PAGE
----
- Have regular endoscopies and bandings when necessary. It’s an inconvenience and will lay you out for a day or two. Liquid diet may be all that you can tolerate if they band 3 or more, Just do it. I’ll bring jello and popsicles.
- Varices can also be in your stomach and colon. So the bleeding may be in stool. This requires colonoscopies and regular follow up as well.
It has been 2 ½ years and I have somewhat accepted all of the tests, medications, and limitations associated with Portal Valve Hypertension and Esophageal Varices. Boy, have I fought against it mentally. Even writing this blog is creating a huge amount of emotion for me.
Here is a little Liver 101 to help you out. Remember “the liver is the oil filter” analogy from my blog? Well, the scarring from Hepatitis C connects to, and wraps itself all around the liver causing cirrhosis. At the last stages of cirrhosis, the scarring is so thick and intrusive that it closes off the veins and arteries in the liver. The Hepatic Portal Vein System is the one that brings all your blood into the liver for filtering. The liver process, cleans, and extracts all of the digestive toxins and gets rid of bilirubin from your hemoglobin. Your blood then exits through the Hepatic Vein before it goes back into circulation. From there it enters your spleen. Your liver is such a hard working organ! (See my blog on that)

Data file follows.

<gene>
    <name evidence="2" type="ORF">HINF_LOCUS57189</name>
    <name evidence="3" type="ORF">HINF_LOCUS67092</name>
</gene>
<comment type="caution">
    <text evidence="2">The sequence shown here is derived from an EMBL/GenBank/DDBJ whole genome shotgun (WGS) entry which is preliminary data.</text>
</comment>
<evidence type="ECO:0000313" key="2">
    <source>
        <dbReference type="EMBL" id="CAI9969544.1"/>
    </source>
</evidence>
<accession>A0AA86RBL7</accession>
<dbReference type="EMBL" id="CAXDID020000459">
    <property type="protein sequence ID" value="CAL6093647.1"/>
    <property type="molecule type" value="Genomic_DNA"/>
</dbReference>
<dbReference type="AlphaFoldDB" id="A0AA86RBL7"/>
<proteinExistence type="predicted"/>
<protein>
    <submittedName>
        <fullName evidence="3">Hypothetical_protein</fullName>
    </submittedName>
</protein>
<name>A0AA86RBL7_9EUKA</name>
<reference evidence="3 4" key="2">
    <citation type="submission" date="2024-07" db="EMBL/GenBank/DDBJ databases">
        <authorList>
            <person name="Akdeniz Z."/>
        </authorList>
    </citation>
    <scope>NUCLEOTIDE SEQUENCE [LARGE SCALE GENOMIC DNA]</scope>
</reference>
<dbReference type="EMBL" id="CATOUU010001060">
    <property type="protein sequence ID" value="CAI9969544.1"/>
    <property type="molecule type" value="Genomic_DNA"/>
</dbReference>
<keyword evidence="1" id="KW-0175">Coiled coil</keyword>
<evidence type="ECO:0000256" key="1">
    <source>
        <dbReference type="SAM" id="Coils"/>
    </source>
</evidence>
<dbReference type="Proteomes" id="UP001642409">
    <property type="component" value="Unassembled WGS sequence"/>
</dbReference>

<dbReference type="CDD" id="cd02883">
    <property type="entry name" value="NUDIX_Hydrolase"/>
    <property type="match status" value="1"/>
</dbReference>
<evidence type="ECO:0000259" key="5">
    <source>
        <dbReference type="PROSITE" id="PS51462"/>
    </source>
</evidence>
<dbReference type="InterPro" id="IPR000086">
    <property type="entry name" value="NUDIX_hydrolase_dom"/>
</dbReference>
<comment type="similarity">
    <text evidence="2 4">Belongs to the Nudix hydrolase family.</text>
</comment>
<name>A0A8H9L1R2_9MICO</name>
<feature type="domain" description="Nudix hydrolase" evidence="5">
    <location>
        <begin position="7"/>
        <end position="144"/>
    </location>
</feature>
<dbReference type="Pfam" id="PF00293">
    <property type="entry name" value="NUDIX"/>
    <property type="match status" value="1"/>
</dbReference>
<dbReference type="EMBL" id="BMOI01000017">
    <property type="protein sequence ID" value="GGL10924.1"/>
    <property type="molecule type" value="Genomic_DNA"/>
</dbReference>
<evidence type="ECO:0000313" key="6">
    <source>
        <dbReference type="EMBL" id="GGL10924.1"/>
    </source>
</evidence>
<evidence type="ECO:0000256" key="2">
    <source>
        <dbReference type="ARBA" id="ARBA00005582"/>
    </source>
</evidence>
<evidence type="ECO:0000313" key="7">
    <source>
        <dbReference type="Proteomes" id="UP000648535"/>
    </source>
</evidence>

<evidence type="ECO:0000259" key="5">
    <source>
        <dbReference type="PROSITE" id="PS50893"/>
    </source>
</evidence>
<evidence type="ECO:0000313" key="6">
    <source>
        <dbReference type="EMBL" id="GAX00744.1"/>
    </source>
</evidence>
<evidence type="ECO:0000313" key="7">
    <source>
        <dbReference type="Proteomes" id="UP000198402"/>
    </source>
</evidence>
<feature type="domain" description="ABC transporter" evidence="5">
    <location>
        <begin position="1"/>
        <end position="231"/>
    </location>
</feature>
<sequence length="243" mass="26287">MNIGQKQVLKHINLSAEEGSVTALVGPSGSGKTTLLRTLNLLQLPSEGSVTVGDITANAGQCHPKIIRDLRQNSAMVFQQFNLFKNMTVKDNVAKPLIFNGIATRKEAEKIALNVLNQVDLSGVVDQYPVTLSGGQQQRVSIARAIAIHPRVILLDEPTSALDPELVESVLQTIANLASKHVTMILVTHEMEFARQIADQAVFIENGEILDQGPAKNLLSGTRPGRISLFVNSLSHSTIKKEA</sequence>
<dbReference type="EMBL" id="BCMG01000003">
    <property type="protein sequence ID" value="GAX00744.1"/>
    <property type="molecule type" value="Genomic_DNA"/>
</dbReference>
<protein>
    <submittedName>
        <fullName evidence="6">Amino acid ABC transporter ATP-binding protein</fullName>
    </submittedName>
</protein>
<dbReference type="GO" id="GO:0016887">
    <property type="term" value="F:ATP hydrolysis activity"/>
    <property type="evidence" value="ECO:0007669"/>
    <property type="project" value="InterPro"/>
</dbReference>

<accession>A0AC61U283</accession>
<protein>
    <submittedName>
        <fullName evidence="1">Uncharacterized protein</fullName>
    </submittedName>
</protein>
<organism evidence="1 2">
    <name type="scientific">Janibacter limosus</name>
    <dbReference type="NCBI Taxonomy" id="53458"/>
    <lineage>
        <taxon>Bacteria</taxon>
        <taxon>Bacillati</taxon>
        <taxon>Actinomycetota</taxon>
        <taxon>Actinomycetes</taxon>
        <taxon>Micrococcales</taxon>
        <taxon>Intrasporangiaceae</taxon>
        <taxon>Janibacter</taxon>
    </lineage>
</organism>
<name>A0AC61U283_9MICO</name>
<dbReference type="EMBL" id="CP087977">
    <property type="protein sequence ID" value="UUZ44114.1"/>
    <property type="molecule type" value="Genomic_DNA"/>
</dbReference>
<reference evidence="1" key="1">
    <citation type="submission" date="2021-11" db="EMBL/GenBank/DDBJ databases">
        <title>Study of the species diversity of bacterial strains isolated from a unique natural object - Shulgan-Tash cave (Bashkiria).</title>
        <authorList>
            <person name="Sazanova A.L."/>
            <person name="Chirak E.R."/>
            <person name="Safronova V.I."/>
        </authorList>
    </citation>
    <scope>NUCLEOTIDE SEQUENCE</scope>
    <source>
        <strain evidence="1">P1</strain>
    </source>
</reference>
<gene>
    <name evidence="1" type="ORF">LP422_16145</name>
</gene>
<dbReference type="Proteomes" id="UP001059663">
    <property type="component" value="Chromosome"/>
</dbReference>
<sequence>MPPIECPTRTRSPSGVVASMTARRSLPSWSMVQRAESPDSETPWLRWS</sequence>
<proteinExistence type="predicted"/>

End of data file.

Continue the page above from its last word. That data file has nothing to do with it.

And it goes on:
It goes like this: when the scarring from cirrhosis begins to close the vein, it creates a traffic jam for blood. Hence the term: Portal Hypertension. Portal Hypertension can cause the spleen to enlarge and varices to form in the GI tract. See, when your blood cannot find a way through, it pumps back up toward the heart. The veins leading to the stomach, colon, and esophagus become swollen and thin – bulging at the pressure placed on them. The heart relentlessly pumps blood to get filtered. The liver cannot handle it. The blood races to find a way to rid itself of toxins, transport sugars, break down protein.